Wednesday, March 05, 2014

Identifying The Manufacturing And Design Bodies Of Knowledge

I attended a PR seminar last night that got me thinking about design details that drive a PR message.  A lot of the panel's comments addressed the expertise that cross-functional teams bring to product design.  They also covered how product features drive user engagement, which will ultimately get the product's story told.  Cross-functional teams have been all the rage for decades but the manufacturing knowledge that drives product design has become a lost art in the US ever since American executives started outsourcing production to developing countries.  Practitioners need to know where knowledge of manufacturing and design can be found.

I asked the panel if a body of knowledge exists that product designers can use.  One expert remarked that innovation has outpaced documentation, and many product development details can escape notice.  That tells me there's a gap in knowledge management where some automated solution for documenting product and process changes can fill an enterprise need.  Another panelist mentioned the free courseware at edX and free design templates at the MIT Media Lab.  Those are great sources for people adding skills to their repertoire.

Professional societies have organized larger bodies of knowledge (BoKs) that pertain specifically to manufacturing and design.  APICS has a BoK for operations management.  The Society of Manufacturing Engineers has a BoK for manufacturing technology, and another BoK for lean certification.  The Usability Body of Knowledge should be very useful to any produce designer working the human-computer interface (HCI) for wearables.  The IEEE software engineering BoK, ASQ quality management BoK, and ASQ reliability engineer BoK are within the reach of anyone willing to study them.  All of those things matter in scaling up hi-tech products.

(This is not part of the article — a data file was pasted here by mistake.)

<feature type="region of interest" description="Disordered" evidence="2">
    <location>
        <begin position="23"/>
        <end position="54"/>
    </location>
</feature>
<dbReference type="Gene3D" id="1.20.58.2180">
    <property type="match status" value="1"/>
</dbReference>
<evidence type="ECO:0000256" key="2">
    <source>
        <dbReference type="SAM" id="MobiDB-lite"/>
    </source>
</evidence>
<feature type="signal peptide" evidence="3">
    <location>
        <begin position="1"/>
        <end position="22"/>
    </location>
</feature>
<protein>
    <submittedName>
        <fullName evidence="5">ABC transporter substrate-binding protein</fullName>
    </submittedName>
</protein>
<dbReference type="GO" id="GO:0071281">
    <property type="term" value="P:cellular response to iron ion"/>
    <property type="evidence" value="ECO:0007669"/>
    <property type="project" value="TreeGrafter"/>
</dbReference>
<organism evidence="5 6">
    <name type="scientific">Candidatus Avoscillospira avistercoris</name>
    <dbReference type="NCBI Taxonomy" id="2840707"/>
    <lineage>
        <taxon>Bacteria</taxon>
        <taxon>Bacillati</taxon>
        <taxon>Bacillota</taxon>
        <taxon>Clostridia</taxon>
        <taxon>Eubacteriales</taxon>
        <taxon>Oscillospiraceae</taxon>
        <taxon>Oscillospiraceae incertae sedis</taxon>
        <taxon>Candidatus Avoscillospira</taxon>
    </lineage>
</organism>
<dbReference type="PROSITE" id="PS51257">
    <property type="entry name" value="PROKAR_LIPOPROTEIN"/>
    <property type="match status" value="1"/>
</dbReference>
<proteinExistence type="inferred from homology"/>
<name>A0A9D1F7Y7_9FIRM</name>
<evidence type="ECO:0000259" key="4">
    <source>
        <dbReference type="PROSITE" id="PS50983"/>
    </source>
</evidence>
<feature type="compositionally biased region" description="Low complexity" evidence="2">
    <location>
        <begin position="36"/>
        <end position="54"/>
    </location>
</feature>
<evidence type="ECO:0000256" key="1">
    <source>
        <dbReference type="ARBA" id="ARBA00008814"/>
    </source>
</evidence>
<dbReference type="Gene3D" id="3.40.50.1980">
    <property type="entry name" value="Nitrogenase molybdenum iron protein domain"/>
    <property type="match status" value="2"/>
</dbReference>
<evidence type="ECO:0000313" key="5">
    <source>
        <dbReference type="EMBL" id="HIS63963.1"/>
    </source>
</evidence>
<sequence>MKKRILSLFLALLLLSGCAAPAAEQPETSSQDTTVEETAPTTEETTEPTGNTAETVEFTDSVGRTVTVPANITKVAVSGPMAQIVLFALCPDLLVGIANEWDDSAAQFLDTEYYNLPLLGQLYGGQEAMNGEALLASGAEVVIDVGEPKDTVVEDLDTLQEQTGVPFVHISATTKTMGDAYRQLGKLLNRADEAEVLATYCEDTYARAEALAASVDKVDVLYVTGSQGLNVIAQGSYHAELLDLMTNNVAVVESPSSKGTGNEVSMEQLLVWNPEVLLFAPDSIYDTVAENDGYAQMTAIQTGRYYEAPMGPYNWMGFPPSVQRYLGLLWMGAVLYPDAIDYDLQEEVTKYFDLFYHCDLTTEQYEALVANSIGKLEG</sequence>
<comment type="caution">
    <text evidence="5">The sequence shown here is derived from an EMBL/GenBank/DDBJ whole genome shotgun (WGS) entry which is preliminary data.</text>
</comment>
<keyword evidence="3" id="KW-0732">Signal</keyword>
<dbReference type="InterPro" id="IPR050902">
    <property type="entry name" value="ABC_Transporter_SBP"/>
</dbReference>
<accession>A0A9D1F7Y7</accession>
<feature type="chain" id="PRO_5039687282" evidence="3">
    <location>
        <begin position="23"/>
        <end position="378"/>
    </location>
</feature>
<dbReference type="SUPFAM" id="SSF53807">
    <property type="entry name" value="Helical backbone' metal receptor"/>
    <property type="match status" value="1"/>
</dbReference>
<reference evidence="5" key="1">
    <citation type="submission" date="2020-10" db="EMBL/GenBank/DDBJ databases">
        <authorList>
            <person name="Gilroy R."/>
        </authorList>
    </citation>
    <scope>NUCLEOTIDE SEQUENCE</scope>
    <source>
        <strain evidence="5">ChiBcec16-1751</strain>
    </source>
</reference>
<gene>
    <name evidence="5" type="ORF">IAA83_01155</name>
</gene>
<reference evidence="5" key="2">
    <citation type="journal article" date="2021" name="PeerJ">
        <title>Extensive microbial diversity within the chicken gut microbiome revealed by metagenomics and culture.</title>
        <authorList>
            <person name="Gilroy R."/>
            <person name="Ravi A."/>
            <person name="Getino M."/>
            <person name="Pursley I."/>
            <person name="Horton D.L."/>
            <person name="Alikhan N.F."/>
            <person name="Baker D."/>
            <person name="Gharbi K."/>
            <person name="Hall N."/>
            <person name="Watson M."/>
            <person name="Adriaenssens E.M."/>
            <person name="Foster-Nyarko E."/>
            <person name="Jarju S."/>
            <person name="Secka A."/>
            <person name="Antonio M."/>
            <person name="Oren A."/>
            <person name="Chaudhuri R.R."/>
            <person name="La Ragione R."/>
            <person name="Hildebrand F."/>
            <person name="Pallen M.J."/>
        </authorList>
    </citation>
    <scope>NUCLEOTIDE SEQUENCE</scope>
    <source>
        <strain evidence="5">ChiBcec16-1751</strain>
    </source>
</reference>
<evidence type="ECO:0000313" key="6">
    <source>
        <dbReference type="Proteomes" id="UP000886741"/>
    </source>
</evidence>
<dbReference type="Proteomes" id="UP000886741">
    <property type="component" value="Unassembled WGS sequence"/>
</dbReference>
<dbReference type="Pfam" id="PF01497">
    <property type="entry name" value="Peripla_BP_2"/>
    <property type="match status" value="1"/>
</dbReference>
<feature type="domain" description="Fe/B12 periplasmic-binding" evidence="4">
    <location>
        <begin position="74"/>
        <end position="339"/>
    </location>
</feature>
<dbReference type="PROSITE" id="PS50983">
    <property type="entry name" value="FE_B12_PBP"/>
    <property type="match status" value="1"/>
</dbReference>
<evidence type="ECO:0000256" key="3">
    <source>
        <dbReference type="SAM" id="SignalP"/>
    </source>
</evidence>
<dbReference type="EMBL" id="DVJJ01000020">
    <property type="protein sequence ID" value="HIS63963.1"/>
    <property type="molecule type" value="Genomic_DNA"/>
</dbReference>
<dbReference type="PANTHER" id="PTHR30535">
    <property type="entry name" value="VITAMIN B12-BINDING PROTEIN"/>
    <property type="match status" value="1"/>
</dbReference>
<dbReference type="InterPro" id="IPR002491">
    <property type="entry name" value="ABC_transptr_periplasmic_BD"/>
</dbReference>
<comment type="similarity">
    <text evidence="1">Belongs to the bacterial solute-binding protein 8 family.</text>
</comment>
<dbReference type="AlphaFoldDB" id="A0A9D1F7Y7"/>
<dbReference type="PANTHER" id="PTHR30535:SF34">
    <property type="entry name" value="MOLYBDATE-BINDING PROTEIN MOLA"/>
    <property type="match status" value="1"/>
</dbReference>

The secrets to success in product development aren't secrets at all.  They're buried under reams of academic concepts that practitioners have spent decades validating.  Practitioners who master the above BoKs should populate the cross-functional teams that design products.  The crucial factor today in product success is iterating product development in response to CustDev on a very compressed timeline.  One panelist remarked that the old way of developing product features in advance of seeking customer feedback now takes too long to get a product to market.  Enterprises doing CustDev can make that happen faster.

Most of the people I've seen attending the startup talks and meetups in San Francisco aren't very impressive.  They're either too dense to benefit from the panelists' expert wisdom or too impatient to slog it out through the long road of development.  There aren't many shortcuts in product development, and only experts can find the ones that exist.  Experts do that once they've mastered BoKs and can see intuitively how systems behave.  Come to think of it, these BoKs are the kind of multidisciplinary education that artisan designers in the maker movement need.  The San Franciscans who show up at meetups should spend less time grabbing food from their hosts and more time applying BoKs to real projects.